Will these economic arrangements survive Russia’s invasion of Ukraine? To answer this, it is useful to revisit the period following the global financial crisis of 2008. While transnational supply chains were a major driver of globalization after the fall of communism, and especially after the entry of the China into the World Trade Organization in 2001, they stopped growing after 2008. Heightened global uncertainty has led to an accelerating trend of relocation to high-income countries. , including Germany. The risk of non-delivery of key inputs has prompted companies in high-income countries to reassess their production networks.

While the global financial crisis put an end to hyper-globalization, the COVID-19 pandemic appears to have triggered de-globalization. The coronavirus has introduced an unprecedented degree of global uncertainty, compounding the legacy effects of the 2008 shock. Kemal Kilic of LMU Munich and I estimate that COVID-19 has reduced global supply chains by 35%, measured by imported inputs from developing countries as a share of total inputs.

Today, Putin’s war is accelerating the de-globalization that COVID-19 has unleashed. The war sent shockwaves throughout the global economy and further heightened global uncertainty. Worse still, Russia’s aggression appears to be just a violent manifestation of a larger authoritarian tendency.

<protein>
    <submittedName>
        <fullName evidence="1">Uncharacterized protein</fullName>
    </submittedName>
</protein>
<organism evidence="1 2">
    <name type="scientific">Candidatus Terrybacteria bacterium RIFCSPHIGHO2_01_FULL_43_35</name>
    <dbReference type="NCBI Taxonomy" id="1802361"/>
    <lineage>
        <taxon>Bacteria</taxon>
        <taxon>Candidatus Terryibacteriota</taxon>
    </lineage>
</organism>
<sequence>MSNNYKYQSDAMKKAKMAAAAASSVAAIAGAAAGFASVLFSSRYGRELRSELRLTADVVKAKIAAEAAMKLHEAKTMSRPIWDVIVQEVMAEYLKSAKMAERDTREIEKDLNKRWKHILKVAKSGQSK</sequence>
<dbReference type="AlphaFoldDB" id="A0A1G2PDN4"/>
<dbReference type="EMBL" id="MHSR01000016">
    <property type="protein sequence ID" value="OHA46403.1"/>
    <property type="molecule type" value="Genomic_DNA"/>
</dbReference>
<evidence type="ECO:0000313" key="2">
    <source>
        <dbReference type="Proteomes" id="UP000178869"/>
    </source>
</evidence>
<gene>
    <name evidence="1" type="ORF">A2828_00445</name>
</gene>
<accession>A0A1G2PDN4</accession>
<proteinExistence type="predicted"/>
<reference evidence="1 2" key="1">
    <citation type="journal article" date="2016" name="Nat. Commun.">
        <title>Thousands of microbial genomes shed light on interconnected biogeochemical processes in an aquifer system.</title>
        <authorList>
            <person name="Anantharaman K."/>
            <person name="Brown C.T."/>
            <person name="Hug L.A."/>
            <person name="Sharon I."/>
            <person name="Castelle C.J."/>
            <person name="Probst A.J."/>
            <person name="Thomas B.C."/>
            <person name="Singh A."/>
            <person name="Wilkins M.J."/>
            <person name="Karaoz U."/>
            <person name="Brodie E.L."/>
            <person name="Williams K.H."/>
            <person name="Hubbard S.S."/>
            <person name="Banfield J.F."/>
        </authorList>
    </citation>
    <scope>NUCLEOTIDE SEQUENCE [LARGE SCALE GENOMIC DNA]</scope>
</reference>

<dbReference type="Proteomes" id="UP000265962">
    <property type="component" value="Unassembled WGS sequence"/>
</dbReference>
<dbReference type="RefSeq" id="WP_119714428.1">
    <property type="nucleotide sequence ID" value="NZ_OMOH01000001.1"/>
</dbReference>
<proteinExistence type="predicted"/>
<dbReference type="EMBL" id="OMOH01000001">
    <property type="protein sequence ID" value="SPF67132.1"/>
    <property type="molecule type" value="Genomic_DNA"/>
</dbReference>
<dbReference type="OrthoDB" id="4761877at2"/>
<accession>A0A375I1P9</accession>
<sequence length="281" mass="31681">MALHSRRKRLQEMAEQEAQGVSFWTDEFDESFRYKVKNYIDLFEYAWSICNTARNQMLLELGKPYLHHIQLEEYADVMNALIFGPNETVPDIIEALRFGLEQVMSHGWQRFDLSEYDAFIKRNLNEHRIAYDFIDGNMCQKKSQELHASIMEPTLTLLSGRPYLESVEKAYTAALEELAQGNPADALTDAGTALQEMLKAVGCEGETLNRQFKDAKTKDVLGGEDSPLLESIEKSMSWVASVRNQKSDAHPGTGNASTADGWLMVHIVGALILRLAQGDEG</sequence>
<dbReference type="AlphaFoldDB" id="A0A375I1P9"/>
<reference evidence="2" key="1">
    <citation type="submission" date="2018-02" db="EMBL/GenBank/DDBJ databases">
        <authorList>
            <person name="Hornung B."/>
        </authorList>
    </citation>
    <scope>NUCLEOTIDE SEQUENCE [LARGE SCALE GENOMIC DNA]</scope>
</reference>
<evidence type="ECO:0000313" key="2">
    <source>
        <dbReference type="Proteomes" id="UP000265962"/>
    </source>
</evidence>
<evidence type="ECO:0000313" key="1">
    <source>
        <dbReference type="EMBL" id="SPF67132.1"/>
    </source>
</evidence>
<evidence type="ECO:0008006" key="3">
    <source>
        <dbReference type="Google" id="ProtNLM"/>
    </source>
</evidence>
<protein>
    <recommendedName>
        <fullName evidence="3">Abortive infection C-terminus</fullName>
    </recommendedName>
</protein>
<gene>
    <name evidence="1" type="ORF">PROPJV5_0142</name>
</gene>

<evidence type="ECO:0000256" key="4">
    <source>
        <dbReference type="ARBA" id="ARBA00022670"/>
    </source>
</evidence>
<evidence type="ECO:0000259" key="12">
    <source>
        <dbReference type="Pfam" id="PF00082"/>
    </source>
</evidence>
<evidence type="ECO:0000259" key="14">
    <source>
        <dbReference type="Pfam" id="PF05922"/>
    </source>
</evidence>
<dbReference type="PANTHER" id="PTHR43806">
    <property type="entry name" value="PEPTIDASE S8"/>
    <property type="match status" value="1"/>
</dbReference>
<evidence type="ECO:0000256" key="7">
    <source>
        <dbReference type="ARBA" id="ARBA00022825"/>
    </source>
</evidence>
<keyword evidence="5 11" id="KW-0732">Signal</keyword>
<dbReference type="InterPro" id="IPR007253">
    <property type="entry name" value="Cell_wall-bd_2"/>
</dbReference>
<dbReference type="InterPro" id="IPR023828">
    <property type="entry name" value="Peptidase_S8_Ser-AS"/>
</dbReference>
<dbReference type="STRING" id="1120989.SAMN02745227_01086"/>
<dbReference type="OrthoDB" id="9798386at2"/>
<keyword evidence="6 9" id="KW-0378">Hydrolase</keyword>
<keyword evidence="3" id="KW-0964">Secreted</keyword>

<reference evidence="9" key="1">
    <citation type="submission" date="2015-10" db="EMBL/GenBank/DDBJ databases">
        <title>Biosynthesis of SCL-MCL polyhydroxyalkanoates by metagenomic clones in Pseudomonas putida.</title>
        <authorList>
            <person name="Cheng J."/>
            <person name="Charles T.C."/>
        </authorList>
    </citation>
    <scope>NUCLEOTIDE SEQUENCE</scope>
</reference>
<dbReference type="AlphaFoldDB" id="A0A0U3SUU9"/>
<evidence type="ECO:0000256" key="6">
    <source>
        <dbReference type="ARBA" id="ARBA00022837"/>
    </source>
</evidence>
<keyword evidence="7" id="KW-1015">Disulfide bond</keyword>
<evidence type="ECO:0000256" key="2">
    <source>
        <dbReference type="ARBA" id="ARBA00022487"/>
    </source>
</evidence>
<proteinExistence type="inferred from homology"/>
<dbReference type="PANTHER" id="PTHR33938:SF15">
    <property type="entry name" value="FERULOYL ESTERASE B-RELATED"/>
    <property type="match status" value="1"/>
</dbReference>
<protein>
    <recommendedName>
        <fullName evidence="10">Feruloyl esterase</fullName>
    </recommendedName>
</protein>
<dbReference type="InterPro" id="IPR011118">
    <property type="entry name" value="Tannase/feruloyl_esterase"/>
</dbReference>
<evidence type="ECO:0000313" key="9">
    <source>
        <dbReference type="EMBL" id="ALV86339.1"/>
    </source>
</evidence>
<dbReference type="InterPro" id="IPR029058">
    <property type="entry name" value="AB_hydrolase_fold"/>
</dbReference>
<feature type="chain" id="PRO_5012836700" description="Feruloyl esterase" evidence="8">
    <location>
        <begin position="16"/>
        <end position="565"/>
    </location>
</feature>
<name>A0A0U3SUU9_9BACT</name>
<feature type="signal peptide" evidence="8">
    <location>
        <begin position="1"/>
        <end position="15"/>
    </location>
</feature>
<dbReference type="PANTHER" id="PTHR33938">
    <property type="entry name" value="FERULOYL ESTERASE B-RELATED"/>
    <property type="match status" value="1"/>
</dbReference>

A world of increasingly assertive autocracies is hardly conducive to trade, global supply chains and foreign direct investment. China’s recent moves are particularly worrying. China has sanctioned imports from Lithuania in retaliation for the country hosting a Taiwanese representative office, and imposed tariffs on imports from Australia after Australian officials criticized Chinese obstruction in the investigation of the origins of the pandemic.

Unfortunately, the weaponization of trade has become all too common and, with the shock of Putin’s war and the continued uncertainty of the pandemic, will prolong the disruption of supply chains. The longer these disruptions last, the more likely it is that companies will completely revamp their supply chains. US Treasury Secretary Janet Yellen has already suggested adding friend-shoring to the list of policy options, alongside reshoring and onshoring. In Germany, friend-shoring is already underway. According to a survey by the Ifo Institute, 50% of German companies with supply chains in China are now rethinking their operations.

The German economic model is not yet dead. But its heavy reliance on international trade means that today’s changing economic and geopolitical environment will present Germany with greater challenges than most other developed countries. The best way for Germany to sustain its post-Cold War economic model is to diversify its trade relations so that it is no longer too exposed to the instability of a particular country or region.

Dalia Marin, professor of international economics at the School of Management at the Technical University of Munich, is a researcher at the Center for Economic Policy Research and a non-resident researcher at Bruegel.

Copyright: Project Syndicate, 2022.